Please let them know that you care, even if it’s only a voicing of support and encouragement.  You can reach the post canteen at (619) 225-0921, or contact the thrift shop at (619) 223-3024.

Happy Veterans Day!

{ 24 comments… read them below or add one }

J. Bleyer November 11, 2010 at 10:34 am

I have heard that The Electric Chair wants to expand and may be taking over the hallway area — perhaps they are moving into the thrift store and VFW spaces as well.


Abby November 11, 2010 at 11:10 am

From what I’ve read, it seems the landlord just found a better paying tennent to rent the space to.

Can we help them move to a new space (if one can be found)?


Andy Cohen November 11, 2010 at 11:23 am

That’s the problem. The have to find a place that’s suitable, which to this point they’ve been unable to do. They’re open to suggestions, though…..


frank James November 14, 2010 at 7:04 pm

ssin these days who is better paying than for over 15 years?


BillRayDrums November 11, 2010 at 12:27 pm

Damn…..they got Cocked huh… Note to self- never rent from a company whose name is 1 degree away from the F word!

In case you forgot…
http://www.youtube.com/watch?v=26UA578yQ5g (language…you’ve been warned)



Jon November 11, 2010 at 3:13 pm

How sad, this VFW post really does a lot for OB. Great article Andy. Let’s hope they can find a great new place to call home here in Ocean Beach. And seriously…”Cocking” Partners? You can’t make that shit up.


Kristin C. November 11, 2010 at 4:02 pm

Sad. Really sad. Keep us all posted on the outcome, would ya? Would be happy to help any way I can. Excellent article.


Pat November 11, 2010 at 5:10 pm

My brother the late Rich James helped found this post.
On the day of his memorial the post closed for an hour in his honor.
The son of the owners of this property worked for us many years ago and I consider him a friend.
I realize this is a business decision.
I also realize sometimes business decisions suck.
I wish the best for Post 1392, you are truly a part of the fabric that makes OB a great community. God bless you all on this Veterans Day 2010.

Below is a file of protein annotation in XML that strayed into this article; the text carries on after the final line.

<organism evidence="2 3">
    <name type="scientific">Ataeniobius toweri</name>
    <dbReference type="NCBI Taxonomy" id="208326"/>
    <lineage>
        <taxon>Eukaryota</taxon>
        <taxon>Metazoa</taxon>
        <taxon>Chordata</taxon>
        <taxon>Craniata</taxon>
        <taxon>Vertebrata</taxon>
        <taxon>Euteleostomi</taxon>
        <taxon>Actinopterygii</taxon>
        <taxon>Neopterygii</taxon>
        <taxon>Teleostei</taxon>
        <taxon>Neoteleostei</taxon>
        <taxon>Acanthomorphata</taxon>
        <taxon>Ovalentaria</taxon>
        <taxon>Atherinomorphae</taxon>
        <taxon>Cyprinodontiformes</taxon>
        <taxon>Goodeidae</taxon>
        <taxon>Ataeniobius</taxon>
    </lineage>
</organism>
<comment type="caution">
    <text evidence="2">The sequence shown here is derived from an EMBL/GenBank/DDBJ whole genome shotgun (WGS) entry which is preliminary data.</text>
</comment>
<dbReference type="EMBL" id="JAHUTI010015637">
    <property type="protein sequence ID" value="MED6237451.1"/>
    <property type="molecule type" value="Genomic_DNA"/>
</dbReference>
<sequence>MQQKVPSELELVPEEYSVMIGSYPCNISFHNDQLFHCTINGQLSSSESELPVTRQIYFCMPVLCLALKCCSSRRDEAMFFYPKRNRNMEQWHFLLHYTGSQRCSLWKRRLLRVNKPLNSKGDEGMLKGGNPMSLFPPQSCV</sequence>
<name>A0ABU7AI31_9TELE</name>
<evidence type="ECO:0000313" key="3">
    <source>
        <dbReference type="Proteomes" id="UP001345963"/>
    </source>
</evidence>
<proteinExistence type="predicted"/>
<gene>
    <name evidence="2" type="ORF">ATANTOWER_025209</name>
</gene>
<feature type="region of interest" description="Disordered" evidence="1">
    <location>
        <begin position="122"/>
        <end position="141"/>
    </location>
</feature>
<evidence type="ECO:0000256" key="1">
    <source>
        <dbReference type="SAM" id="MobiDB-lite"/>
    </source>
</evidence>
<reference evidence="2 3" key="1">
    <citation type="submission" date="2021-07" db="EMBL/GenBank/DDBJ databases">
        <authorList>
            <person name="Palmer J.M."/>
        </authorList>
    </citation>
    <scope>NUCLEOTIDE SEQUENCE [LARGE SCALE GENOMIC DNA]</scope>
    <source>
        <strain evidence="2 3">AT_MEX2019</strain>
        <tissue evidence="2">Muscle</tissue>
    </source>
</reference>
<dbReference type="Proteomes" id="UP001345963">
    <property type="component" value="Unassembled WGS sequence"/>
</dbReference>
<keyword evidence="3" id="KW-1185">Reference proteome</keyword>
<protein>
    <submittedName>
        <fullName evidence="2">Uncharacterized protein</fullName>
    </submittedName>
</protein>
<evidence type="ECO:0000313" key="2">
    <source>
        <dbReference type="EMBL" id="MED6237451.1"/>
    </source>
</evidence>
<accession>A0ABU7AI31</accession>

frank James November 14, 2010 at 4:17 pm

Pat…your brother and I use to frequent a few places together and are fellow “charter members” ….let’s pray and work towards making the post happen and help like it always has! Frank James


obkat4ever November 11, 2010 at 6:27 pm

Hey Pat!

Very well said.



Goatskull November 11, 2010 at 6:59 pm

This is absolutely DISGUSTING. I do not belong to any VFW post and do not really desire to, but taking one away from people who really value it is inexcusable. I don’t give a damn about a “business” decision. I will be bold here and say the land lord can go fuck himself. My hatred is real and unrelenting.


Danny Morales November 12, 2010 at 4:39 am



Gary Gilmore November 12, 2010 at 8:43 am

I would like to have read quotes from the landlord and heard greater details on his decision. Meanwhile, I’m trying to think of other locations around OB. I’d check out Bacon between Voltaire and W. Pt. Loma. Possibly on Point Loma between Sunset Cliffs & Ebers or maybe Voltaire around Catalina. I’ll be keeping my eyes open.


Andy Cohen November 12, 2010 at 9:59 am


The owners made their statements to the Beacon in the story I linked to, and all they would say was that it is a “business decision” and that it had been brewing for several years. I decided not to contact them, partially because of the story from the Beacon, partially due to time constraints, but mainly because I did not want them to become the focus of this story–I wanted to keep the attention on the VFW and the people who really count on it.

I just didn’t see a need to vilify the building’s owners. A decision has been made, and they’re very much within their rights to make it. You can draw your own conclusions about the landlord and their motives. But the bottom line is that the members of this particular VFW outpost have been there for the community for 27 years, and now they need the community’s help. We probably cannot change what has already been done, but perhaps we can help them find a new home.


Goatskull November 12, 2010 at 11:16 am

I suppose you have a point and at this stage all focus needs to be on finding a new home. Still, I can’t help but feel a sense of hatred for the building owners. These are people who served their county, went throught the most horrific expierence any human being could ever go through, and for those who are Viet Nam vets comeing home to a disgustingly and inexcusable indifferent American public. Yes the owner has a right to do with his building anything he wants, but I have a feeling he’s going to face some unintended consequences for his decision.